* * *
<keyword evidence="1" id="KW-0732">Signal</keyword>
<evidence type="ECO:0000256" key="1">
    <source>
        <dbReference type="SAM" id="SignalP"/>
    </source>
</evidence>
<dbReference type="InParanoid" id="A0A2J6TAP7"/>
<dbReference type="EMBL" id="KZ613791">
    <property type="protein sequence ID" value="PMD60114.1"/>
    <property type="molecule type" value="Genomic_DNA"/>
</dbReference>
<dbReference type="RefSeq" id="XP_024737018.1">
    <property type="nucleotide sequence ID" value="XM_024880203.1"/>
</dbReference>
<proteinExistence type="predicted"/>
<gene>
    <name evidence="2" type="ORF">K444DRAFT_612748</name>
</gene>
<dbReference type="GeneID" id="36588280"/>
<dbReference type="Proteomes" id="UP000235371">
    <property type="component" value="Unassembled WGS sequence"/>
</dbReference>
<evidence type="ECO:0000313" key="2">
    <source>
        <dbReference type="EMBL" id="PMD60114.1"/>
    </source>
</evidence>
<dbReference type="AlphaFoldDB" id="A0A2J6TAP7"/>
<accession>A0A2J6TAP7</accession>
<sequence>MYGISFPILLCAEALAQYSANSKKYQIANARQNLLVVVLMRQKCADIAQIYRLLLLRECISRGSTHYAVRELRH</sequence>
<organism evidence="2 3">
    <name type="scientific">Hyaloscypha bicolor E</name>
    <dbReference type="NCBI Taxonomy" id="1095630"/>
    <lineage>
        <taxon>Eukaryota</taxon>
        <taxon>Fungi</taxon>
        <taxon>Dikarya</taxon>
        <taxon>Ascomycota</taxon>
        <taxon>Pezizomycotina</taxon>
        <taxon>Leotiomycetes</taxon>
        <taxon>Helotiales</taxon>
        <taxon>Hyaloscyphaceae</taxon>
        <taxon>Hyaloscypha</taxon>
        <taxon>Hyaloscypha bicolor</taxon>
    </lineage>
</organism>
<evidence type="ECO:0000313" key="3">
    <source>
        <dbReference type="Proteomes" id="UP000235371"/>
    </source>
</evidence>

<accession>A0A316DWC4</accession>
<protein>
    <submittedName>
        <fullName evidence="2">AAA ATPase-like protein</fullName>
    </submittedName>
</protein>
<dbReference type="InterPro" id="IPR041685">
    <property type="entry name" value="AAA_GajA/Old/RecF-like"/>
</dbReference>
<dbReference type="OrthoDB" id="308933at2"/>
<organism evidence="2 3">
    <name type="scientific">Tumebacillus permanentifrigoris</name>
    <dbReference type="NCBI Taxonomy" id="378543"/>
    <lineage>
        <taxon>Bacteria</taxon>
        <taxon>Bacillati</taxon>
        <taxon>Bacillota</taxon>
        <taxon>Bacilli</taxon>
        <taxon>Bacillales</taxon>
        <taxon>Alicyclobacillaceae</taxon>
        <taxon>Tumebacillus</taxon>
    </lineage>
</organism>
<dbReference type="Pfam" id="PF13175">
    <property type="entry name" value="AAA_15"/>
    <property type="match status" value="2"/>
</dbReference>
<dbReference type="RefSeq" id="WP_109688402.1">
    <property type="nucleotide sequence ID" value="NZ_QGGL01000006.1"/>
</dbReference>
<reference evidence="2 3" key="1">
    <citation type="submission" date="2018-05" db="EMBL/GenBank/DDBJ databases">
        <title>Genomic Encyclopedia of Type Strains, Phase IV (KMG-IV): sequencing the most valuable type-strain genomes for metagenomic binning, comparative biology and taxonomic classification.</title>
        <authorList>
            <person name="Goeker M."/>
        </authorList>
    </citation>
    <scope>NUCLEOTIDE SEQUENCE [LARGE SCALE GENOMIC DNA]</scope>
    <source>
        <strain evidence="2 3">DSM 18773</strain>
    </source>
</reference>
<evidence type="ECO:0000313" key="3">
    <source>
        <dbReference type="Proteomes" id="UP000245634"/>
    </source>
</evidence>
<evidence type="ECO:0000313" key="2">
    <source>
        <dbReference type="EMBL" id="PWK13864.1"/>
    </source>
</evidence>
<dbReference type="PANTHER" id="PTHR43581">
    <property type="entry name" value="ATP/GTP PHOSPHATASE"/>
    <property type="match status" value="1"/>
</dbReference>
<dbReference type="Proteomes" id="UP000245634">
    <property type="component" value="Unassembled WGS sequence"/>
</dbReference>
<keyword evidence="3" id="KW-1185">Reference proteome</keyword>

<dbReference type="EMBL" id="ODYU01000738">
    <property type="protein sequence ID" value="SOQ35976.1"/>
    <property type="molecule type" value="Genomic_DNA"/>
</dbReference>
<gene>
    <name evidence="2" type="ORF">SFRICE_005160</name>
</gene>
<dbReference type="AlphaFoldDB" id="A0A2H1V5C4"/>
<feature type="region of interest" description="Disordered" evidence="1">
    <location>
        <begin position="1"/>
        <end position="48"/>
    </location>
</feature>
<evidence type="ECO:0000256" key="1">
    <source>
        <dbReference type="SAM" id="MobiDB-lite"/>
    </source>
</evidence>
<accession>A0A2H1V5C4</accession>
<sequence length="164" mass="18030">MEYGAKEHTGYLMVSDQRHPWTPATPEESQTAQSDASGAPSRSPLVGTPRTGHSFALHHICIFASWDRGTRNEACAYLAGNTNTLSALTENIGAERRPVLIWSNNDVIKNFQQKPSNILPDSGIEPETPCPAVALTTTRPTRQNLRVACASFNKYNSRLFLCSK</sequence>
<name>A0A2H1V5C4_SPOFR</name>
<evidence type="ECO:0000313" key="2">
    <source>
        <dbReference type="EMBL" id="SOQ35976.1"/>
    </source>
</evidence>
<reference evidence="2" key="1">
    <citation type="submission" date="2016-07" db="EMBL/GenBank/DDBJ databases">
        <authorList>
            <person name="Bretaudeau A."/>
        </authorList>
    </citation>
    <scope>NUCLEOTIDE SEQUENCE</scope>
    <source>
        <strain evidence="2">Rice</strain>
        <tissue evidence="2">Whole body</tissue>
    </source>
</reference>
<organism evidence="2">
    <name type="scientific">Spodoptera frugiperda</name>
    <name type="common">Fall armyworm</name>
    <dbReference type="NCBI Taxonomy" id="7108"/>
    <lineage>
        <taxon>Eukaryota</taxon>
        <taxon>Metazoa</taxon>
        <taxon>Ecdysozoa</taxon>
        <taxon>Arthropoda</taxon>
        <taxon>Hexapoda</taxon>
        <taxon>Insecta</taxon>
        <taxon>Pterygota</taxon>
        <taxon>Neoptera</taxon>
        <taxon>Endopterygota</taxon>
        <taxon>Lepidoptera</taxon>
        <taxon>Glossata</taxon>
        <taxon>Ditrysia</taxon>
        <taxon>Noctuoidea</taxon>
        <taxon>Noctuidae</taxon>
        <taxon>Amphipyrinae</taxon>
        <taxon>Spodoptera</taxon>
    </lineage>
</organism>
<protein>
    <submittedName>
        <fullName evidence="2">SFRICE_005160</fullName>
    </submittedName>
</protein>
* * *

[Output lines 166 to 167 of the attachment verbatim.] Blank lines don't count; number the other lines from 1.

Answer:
        <taxon>Glossata</taxon>
        <taxon>Ditrysia</taxon>